Bitcoin (BTC) is lacking a clear directional bias on Wednesday, despite the Federal Reserve’s (Fed) plan to restart its inflation-boosting balance sheet expansion program.
The top cryptocurrency is currently trading largely unchanged on the day below $8,200 on Bitstamp and has spent a better part of the last 24 hours consolidating in the narrow range of $8,100 to $8,300.
The cryptocurrency is failing to draw bids even though Federal Reserve’s chairman, Jerome Powell, said on Tuesday that the U.S. central bank will soon start expanding its balance sheet again in an effort to avoid a repeat of the recent turmoil in the money markets.
Short-term rates shot up as high as 10 percent in September, threatening to disrupt the overall lending system and forcing the Fed to inject hundreds of billions of dollars via market repurchase agreements (repo operations) to keep interest rates in the intended range of 1.75–2 percent.
Powell said the Fed may have to keep pumping money into the financial markets by buying securities in the coming days in order to ensure the smooth functioning of the “overnight” or short-term lending markets.
The markets believe the Fed’s latest operation is nothing but round four of quantitative easing (QE) – central bank purchases government securities or other securities from the market in order to increase the money supply and encourage lending and investment. The Fed conducted three rounds of quantitative easing between 2009 and 2015.
Many observers are of the opinion that the QE programs are inflationary in nature and consider bitcoin as a hedge against such policies.
Bitcoin skeptic and CEO of Euro Pacific Capital Peter Schiff tweeted in June that QE is the new normal and will lead to dollar sell-off and hyperinflation.
Travis Kling, a former equities Portfolio Manager and now the head of a crypto asset management firm Ikigai tweeted earlier today that bitcoin is insurance against irresponsible monetary policies like QE.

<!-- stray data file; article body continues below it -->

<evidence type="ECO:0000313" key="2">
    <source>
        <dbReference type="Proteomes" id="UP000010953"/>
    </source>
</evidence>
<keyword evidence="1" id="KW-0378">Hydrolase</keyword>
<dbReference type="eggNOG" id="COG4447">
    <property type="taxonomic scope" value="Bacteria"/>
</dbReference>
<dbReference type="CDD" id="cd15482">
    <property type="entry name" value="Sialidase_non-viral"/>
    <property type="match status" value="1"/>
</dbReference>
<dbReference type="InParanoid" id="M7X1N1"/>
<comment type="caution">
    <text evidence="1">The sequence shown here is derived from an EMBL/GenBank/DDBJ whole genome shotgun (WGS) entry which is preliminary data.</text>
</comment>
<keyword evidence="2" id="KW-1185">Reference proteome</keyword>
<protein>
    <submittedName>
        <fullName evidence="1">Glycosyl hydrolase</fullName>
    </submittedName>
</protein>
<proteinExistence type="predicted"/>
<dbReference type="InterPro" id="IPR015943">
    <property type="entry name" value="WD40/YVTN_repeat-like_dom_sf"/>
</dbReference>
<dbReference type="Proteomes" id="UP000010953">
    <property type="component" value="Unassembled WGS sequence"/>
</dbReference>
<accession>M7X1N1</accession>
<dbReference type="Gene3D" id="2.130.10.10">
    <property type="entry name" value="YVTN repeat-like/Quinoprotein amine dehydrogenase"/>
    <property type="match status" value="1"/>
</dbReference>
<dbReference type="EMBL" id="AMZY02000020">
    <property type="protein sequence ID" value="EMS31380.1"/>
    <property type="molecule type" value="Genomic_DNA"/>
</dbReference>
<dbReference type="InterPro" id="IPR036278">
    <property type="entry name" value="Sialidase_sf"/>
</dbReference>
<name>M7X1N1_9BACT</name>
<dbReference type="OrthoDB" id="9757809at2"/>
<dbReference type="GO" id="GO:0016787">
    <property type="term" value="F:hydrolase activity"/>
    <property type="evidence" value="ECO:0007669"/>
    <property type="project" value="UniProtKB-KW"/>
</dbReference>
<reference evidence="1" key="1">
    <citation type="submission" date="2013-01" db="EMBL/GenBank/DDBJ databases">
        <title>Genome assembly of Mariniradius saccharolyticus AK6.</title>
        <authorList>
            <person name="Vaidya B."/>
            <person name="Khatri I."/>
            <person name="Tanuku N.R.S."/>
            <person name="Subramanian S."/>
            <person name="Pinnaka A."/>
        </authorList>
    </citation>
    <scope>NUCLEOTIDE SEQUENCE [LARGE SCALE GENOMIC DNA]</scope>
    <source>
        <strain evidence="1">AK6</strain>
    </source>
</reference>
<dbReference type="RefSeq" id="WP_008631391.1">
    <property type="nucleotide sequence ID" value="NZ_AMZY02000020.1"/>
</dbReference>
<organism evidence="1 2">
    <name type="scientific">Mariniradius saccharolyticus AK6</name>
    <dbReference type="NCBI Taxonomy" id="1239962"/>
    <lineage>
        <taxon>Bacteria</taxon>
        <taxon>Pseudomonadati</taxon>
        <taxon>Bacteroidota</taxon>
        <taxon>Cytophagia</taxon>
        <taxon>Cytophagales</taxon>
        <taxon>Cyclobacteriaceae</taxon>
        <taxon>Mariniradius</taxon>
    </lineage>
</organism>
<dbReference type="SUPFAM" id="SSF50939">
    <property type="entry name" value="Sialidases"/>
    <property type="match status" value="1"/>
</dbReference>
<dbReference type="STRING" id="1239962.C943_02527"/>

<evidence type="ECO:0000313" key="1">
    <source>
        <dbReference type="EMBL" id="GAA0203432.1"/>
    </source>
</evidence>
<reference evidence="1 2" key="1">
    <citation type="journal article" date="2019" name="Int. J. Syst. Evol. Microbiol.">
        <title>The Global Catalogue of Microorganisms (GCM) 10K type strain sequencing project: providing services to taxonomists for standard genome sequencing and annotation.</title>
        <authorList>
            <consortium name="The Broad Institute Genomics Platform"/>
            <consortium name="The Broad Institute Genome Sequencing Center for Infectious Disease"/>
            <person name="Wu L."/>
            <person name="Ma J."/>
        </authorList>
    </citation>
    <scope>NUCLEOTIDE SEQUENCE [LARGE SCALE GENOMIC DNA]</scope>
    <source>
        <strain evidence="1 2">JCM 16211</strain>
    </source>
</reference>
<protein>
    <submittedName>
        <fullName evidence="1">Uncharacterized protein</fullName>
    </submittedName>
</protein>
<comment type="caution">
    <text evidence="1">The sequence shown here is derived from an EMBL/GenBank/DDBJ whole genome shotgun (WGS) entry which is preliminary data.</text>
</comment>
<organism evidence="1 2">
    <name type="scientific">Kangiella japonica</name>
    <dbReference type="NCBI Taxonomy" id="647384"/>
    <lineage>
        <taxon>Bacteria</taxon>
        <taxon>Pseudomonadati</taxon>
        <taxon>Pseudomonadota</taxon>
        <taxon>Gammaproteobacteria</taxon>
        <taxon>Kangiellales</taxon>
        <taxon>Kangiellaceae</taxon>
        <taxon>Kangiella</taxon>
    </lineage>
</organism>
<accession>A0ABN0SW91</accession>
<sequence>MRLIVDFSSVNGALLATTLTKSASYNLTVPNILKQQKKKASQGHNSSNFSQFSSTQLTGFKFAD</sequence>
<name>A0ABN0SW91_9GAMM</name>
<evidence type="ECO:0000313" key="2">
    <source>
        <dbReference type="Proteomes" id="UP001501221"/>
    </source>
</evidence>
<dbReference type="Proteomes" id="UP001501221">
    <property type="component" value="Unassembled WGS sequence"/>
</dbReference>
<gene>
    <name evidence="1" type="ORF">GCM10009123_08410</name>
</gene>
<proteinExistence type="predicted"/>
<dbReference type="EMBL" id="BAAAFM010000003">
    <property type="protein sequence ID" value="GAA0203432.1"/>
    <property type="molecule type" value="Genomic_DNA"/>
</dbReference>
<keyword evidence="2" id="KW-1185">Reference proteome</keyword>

The argument has merit as bitcoin’s monetary policy is fixed and deflationary in nature – its supply is reduced by half every four years via mining reward halving.
Also, QE creates hyperinflation in financial assets like sovereign bonds, as pointed out by Daniel Lacalle, Chief Economist and Investment Officer at Tressis Gestión – a Madrid-based asset management company.
Fed’s purchases of government securities will push up bond prices, triggering a drop in yields, possibly leading to increased investor demand for high-yielding assets like bitcoin.
After all, government bonds in most developed countries are already offering negative yields and bitcoin is the best performing asset of 2019 with triple-digit gains.
And last but not least, the crypto market community believes BTC has an innate intrinsic value like gold, which has a strong positive correlation with the Fed’s balance sheet size.
All-in-all, the Fed’s decision to expand its balance sheet could be a long-run positive for bitcoin, as tweeted by popular analyst @IvanOnTech.
So far, however, bitcoin has struggled to find takers, as noted earlier. That said, the short-term technical charts continue to call a move higher to $8,600.
Bitcoin created a bullish outside bar candlestick pattern on Monday, warning of an impending a move higher. So far, the follow-through to Monday’s bullish candle has been dismal – the cryptocurrency remains below $8,313 (Monday’s high).
Even so, the bullish prospects remain intact, as prices are hovering well above the bullish candle’s low of $7,763. Further, the MACD histogram has crossed above zero, confirming a bullish reversal.
Meanwhile, the daily line chart is reporting a bullish divergence of the relative strength.
The cryptocurrency appears on track to test resistance at $8,607 (200-day moving average). A UTC close higher would expose the next hurdle lined up above $8,800 and near $9,000.
The short-term bullish case would weaken only if prices find acceptance below Monday’s low of $7,763.
Disclosure: The author holds no cryptocurrency assets at the time of writing.
Federal Reserve image via CoinDeskArchives; charts by Trading View
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